I often hear art students complain about the culture at their school being driven by sports. To be fair, I hear more complaints about art class from most students, many of whom are athletes. At the large public high school I attend in Texas, these frustrations aren’t unfounded. Because sports, specifically football, are so prized, athletic programs receive the most funding, leaving art programs underfunded and neglected by all but those with genuine interest in the arts.
As an artist and an athlete, I have a unique foothold in both worlds. I play varsity tennis, I’ve taken art classes every year, and I am planning on attending college for art. Through the years I’ve noticed several striking similarities between art and sports, especially things I don’t find in other activities.
“Getting in the zone”
First of all, there’s the feeling of making art and playing a sport. As any artist will tell you, there’s a zone of deep focus one finds a ½ hour or two into a piece. This happens to me often; I remember beginning an artwork one evening and noticing around 9 pm that I’d became completely absorbed with the painting, and began to be able to act more on my gut instinct.
Muscle memory took over, and I found I could flick my brush a certain way, or tear the paper just right, knowing that my hands would do exactly what I wanted, without worrying about the outcome at all. Not every stroke was perfect, but I knew if I messed up I could just paint over the mistake. I practically danced around the paper that night while the hours ticked by, until I finally looked up to realize it was 3am.
The exact thing also happens in sports. Tennis is as much of a game in your head as it is on the court: in fact, we say about 70% of it is mental. I’ve lost many, many games because I got too scared to play well. When I think about the games I’ve played that I’m most proud of, I think of a few occasions where I felt the same kind of focus I do behind an easel, or in a studio. I don’t know what it is — maybe adrenaline, maybe sheer will-power — but something clicks, and I find I don’t have to think about any action before I do it.
I remember a double’s game I played this season where I was waiting to receive a serve, and I thought, “I’m going to slam it right at the net player.” Now, tennis isn’t a contact sport, but being aggressive and trying to intimidate one’s opponent is often a good strategy. So I had this in my head, and out of the corner of my eye I saw the other girl begin to serve. I felt my knees bend, saw my feet take a hop forward, and I knew my arm was coming out fast to meet the ball as it came to meet my racket. I hit the ball dead-on and it shot out at my opponent, who barely dodged it. Winner!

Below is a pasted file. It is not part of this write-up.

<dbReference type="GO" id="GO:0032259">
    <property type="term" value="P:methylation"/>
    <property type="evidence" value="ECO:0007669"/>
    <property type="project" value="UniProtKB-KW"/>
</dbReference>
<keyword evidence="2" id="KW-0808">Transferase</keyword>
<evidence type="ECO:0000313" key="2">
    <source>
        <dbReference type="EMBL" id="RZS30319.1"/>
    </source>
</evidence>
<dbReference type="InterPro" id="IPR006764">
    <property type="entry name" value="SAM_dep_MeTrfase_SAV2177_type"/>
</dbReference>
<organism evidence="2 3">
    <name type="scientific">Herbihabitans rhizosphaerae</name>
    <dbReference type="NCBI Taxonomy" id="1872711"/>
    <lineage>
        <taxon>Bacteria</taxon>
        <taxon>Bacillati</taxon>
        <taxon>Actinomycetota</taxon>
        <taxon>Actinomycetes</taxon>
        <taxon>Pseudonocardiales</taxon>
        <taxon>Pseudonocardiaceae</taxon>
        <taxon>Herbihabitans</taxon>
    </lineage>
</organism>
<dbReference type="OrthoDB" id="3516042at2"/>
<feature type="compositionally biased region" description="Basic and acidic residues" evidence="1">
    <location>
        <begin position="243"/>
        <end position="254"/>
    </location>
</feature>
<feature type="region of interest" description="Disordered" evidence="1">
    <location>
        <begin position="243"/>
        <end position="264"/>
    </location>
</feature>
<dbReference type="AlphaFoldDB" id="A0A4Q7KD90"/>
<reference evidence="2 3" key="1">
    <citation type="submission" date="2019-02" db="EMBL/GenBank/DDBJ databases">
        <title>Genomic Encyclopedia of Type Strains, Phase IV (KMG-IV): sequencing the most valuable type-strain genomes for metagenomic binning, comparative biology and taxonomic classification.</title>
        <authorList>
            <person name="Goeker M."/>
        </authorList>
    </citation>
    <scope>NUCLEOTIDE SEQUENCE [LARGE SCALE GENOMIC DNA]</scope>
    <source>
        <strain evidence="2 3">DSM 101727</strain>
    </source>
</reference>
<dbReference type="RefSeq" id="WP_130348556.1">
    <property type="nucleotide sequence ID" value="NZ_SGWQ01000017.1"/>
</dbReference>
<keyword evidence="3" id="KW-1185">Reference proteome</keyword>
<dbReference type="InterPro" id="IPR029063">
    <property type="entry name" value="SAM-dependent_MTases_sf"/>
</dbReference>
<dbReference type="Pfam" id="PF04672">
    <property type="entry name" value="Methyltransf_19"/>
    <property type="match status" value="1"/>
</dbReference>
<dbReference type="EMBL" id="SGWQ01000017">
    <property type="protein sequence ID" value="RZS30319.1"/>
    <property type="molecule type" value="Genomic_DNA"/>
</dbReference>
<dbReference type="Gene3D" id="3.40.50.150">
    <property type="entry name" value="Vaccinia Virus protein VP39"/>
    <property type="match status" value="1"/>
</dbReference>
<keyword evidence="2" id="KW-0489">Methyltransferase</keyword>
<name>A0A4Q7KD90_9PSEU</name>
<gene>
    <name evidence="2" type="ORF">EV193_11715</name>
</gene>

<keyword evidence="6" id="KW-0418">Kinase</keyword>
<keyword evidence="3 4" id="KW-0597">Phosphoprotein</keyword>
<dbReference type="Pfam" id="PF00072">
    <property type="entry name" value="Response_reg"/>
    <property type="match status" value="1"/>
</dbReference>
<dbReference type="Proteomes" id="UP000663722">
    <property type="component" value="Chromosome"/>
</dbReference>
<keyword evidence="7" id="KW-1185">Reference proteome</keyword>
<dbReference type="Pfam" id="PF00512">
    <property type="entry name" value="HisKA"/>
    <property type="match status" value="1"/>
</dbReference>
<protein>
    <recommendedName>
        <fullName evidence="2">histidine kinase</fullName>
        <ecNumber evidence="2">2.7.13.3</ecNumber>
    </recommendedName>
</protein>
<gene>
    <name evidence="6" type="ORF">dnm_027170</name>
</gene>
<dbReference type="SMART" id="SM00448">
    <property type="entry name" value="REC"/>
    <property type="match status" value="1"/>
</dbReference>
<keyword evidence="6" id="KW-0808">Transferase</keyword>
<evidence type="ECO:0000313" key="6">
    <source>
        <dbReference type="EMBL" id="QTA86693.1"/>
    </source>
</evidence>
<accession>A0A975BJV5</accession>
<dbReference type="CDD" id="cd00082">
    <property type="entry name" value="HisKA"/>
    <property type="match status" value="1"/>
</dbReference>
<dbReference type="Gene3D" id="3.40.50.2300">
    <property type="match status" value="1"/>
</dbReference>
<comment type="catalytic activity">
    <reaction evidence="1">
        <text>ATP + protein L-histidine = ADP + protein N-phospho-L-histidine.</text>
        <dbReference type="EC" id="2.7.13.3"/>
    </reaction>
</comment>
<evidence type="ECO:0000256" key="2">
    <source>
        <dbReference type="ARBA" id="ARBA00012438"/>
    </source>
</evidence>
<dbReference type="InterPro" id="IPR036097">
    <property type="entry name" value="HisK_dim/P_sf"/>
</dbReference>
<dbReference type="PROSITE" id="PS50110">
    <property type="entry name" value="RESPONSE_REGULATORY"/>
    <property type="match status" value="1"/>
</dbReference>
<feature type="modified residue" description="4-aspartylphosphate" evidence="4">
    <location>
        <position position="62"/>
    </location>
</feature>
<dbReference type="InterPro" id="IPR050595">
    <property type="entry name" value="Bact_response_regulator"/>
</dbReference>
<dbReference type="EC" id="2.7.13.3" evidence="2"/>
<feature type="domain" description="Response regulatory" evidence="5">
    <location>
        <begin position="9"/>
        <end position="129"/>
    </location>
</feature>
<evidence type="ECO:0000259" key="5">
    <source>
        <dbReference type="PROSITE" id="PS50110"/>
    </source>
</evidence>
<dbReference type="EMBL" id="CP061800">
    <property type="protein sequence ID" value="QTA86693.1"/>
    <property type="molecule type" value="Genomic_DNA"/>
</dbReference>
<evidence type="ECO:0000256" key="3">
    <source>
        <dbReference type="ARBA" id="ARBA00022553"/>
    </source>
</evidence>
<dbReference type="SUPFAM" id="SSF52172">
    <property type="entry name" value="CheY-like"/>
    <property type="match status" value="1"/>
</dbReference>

Practice makes Perfect
Art and sports both take serious dedication and hard work. So much so that I believe the work ethic required of athletes and artists is practically the same, and that most go through similar experiences with the process of improvement. One thing I hear all the time in sports is that “hard work beats talent when talent doesn’t work hard.”
I think it’s difficult for non-artists to appreciate how being a skilled artist takes years of hard work, just like any sport. In fact, I wouldn’t call myself naturally athletic by any means, so I know I’ve gotten as far as I have in tennis because of the work I’ve put in. And that process was painful: just like with art, there are pits and peaks.
I’ve had days where I’m not sure why I play tennis if it’s so difficult, and I wonder if I should continue at all. Weeks spent being frustrated with myself for not being able to hit the ball the way I’d like to, wishing I was faster, stronger, better. I think all artists and athletes can relate to this, as well as the feeling that’s stuck with me: no matter how defeated I felt, I kept returning because I truly love tennis, and I wanted, wholeheartedly, to improve.
I’ve learned similar values in both worlds: how to persevere when things aren’t going your way, how to work hard, how to win and lose graciously. How to not be afraid of things you’ve never tried before, how to be okay failing and messing up, how to find satisfaction in the things you love, and how to follow your gut instinct.
Being a serious artist or athlete takes commitment, practice, time, persistence, and passion. And I think for all their differences, artists and athletes can look to their similarities to support each other and find inspiration in the other.